MOSCOW, February 2 (Sputnik) — Pugovka, a long-eared Russian hedgehog living in the Yekaterinburg Zoo, promised the people of the Urals an early spring on Monday, in a local event complimenting the American holiday Groundhog Day.
Pugovka, the Russian diminutive for 'button' or 'buttonette', was placed on a mat before two separate sets of plates with her favorite delicacies, including curds, carrots, and ground meat, with the phrases 'early spring,' 'late spring,' 'sunny' and 'cloudy.'
Unable to make up her mind at first, Pugovka eventually chose 'early spring'. Then, thinking a bit between 'sunny' and 'cloudy', she ended up at 'sunny', signaling a prediction of an early and sunny spring.
This is Pugovka's fourth year serving as prognosticator.
A statement issued by the Yekaterinburg Zoo on Monday noted that "this event is similar to the overseas Groundhog Day and the ancient Roman Hedgehog Day, where predictions are made regarding the coming spring. However, the zoo does not have a groundhog, so our long-eared hedgehog Pugovka was chosen the job. This year she continued her responsible role –to determine what kind of weather awaits us when spring begins."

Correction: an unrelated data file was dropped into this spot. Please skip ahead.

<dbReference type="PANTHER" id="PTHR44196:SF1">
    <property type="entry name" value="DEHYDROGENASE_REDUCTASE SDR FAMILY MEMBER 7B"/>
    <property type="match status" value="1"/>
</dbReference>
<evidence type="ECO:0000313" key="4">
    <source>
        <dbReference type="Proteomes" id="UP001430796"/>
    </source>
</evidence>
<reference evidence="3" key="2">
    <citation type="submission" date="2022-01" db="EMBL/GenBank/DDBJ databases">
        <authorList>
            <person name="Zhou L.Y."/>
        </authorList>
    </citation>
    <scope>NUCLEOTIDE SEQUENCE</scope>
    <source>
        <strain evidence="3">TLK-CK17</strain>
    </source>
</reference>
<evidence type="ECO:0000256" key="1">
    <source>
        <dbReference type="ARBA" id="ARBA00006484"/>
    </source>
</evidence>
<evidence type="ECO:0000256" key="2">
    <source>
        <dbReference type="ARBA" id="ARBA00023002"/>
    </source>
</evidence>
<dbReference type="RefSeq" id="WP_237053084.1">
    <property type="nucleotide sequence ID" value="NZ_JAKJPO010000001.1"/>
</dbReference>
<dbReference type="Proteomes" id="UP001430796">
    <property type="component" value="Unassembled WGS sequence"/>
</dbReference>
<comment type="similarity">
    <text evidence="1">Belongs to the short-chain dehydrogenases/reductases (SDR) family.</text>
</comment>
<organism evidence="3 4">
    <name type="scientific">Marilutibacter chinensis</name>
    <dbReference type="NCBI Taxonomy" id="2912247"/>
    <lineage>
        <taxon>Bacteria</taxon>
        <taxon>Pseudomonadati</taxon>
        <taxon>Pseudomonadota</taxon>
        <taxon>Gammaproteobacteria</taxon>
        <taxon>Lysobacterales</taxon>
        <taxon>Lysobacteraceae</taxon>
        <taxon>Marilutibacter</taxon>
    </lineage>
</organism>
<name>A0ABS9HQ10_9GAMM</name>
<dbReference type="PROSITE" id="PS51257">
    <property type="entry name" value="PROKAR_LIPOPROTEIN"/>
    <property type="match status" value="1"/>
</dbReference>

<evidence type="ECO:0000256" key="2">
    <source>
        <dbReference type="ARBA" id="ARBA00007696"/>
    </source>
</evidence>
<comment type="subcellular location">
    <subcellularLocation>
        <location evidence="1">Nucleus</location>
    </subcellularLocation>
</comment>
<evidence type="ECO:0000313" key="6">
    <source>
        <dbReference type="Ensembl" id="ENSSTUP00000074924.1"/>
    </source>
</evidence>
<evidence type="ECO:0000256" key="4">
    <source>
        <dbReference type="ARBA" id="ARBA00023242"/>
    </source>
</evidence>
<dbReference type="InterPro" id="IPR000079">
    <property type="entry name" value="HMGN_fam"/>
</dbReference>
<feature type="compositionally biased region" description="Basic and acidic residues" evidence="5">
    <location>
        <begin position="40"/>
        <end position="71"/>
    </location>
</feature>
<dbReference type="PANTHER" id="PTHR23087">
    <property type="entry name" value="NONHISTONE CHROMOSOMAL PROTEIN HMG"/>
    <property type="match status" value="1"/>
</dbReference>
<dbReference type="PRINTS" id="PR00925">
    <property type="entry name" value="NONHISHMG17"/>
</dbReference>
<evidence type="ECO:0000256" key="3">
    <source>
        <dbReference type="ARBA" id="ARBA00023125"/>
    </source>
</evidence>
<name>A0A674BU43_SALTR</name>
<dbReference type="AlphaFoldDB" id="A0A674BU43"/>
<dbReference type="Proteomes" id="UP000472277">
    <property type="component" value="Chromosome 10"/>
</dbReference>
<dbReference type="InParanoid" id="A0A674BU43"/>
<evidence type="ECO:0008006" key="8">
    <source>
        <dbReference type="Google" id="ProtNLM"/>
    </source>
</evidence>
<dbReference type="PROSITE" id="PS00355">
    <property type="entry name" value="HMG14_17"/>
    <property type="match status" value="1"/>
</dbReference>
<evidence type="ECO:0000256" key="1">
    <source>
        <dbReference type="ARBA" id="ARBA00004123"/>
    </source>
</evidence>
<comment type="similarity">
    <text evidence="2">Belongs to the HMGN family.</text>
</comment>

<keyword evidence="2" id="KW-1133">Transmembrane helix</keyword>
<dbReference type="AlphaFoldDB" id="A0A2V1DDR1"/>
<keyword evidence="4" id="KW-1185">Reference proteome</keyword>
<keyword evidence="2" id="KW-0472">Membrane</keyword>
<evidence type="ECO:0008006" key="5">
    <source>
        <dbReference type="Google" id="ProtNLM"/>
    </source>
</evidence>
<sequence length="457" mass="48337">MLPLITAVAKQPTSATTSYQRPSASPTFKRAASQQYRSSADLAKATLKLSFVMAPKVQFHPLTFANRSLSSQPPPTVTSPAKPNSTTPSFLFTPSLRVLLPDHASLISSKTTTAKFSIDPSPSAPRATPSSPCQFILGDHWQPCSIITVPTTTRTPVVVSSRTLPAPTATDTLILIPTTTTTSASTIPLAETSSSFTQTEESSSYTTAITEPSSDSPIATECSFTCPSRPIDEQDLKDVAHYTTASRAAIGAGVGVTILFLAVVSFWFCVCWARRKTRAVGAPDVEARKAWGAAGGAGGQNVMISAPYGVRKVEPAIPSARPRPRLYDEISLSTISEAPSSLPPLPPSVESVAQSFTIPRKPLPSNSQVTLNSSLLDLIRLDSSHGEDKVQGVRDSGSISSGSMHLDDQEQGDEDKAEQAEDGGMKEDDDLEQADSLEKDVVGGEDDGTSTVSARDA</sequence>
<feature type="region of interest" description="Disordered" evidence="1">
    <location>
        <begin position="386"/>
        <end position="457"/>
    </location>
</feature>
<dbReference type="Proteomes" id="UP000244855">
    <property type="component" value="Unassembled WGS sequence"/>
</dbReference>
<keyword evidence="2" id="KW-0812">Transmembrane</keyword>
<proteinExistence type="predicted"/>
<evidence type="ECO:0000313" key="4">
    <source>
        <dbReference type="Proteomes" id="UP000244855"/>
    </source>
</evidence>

The famous American holiday Groundhog Day, which was popularized around the world by the 1993 film of the same name, was brought to the United States by German immigrants. According to the American tradition, if Punxsutawney Phil leaves his burrow and doesn't see his shadow, his country will face an early spring. This year, Phil emerged from his burrow atop Gobbler's Knob in Pennsylvania and saw his shadow, forecasting six more weeks of winter for North America.
In recent years, some cities in Russia have decided to celebrate the holiday themselves, only using hedgehogs instead of groundhogs. The groundhogs used in the American holiday, the Marmota monax, are found only in North America; in Russia, the hedgehog is a widespread woodland animal of forest and cultural lore. North American groundhogs who have made their way to Russian zoos usually sleep through the February 2 holiday, given the country's longer winters.